When the National September 11 Memorial & Museum opens Thursday, we will finally have a national institution dedicated to exploring the effects of the tragic events of the 9/11 terrorist attacks.
The impact of that day on U.S. legal institutions, however, remains a work in progress. The federal court system has proven remarkably adept at handling the hundreds of criminal terrorism cases filed since Sept. 11, 2001. But the polarized politics of terrorism has left Washington paralyzed when it comes to handling the cases of dozens of indefinite detainees still imprisoned at Guantanamo Bay, Cuba.
In New York last week, the U.S. government rested its case against the one-eyed, hook-limbed Sheikh Abu Hamza al Masri, on trial in federal court on terrorism charges. For weeks spectators were treated to a string of government informants, including confessed terrorism supporters, who seemed to have no qualms about taking the witness stand and incriminating the fiery preacher the government says inspired and directed lethal acts against Americans. In April, another extremist cleric, Suleiman Abu Ghaith, was convicted based on similar evidence.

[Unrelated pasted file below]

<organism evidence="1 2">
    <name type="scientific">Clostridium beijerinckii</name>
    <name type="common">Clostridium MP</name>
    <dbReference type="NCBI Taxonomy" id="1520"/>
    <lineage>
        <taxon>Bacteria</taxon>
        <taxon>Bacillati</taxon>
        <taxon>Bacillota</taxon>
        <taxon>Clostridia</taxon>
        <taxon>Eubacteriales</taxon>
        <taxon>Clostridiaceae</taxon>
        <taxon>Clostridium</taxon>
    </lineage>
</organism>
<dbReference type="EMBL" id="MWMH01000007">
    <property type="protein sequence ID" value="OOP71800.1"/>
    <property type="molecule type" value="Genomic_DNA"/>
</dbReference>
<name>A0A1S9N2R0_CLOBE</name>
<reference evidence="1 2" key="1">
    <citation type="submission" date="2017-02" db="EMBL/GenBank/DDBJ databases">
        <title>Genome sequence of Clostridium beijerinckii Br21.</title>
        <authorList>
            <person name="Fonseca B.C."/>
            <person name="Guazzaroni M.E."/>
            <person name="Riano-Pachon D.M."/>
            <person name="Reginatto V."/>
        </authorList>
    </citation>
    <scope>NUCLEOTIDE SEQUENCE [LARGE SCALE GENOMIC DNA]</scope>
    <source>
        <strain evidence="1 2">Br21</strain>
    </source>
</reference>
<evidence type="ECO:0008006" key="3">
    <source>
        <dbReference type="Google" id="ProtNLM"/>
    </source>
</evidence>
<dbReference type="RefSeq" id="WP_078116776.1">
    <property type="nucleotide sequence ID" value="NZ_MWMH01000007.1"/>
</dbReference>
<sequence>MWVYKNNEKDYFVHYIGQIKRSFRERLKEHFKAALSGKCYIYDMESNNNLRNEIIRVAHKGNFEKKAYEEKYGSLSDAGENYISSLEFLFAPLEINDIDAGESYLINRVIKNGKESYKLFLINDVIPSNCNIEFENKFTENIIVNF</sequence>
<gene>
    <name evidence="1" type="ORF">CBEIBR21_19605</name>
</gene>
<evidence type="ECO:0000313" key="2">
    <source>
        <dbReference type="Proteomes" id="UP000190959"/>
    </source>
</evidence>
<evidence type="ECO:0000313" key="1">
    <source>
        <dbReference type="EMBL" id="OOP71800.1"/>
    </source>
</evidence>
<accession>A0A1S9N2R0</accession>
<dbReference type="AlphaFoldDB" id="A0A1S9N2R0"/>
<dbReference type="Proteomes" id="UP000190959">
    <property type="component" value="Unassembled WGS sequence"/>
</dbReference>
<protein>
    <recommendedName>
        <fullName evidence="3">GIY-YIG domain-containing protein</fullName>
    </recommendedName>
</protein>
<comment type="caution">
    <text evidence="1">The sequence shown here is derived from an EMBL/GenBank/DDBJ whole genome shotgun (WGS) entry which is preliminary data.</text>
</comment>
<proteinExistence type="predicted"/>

In Washington, however, with the National Defense Authorization Act now pending in Congress, lawmakers and policy experts are again debating what to do about the men the United States has indefinitely detained for alleged terrorist activity at Guantanamo Bay. The question is growing more urgent as Washington prepares to withdraw its combat troops from Afghanistan by the end of this year — officially ending the war there. That arguably ends the president’s authority to detain prisoners under the laws of war as well.
President Barack Obama reiterated in January his desire to close the notorious Guantanamo prison by the end of this year. Even among those who agree it should close, a surprising number of lawmakers and policy analysts seem to believe that may require creating a new indefinite detention scheme for suspected terrorists here in the United States.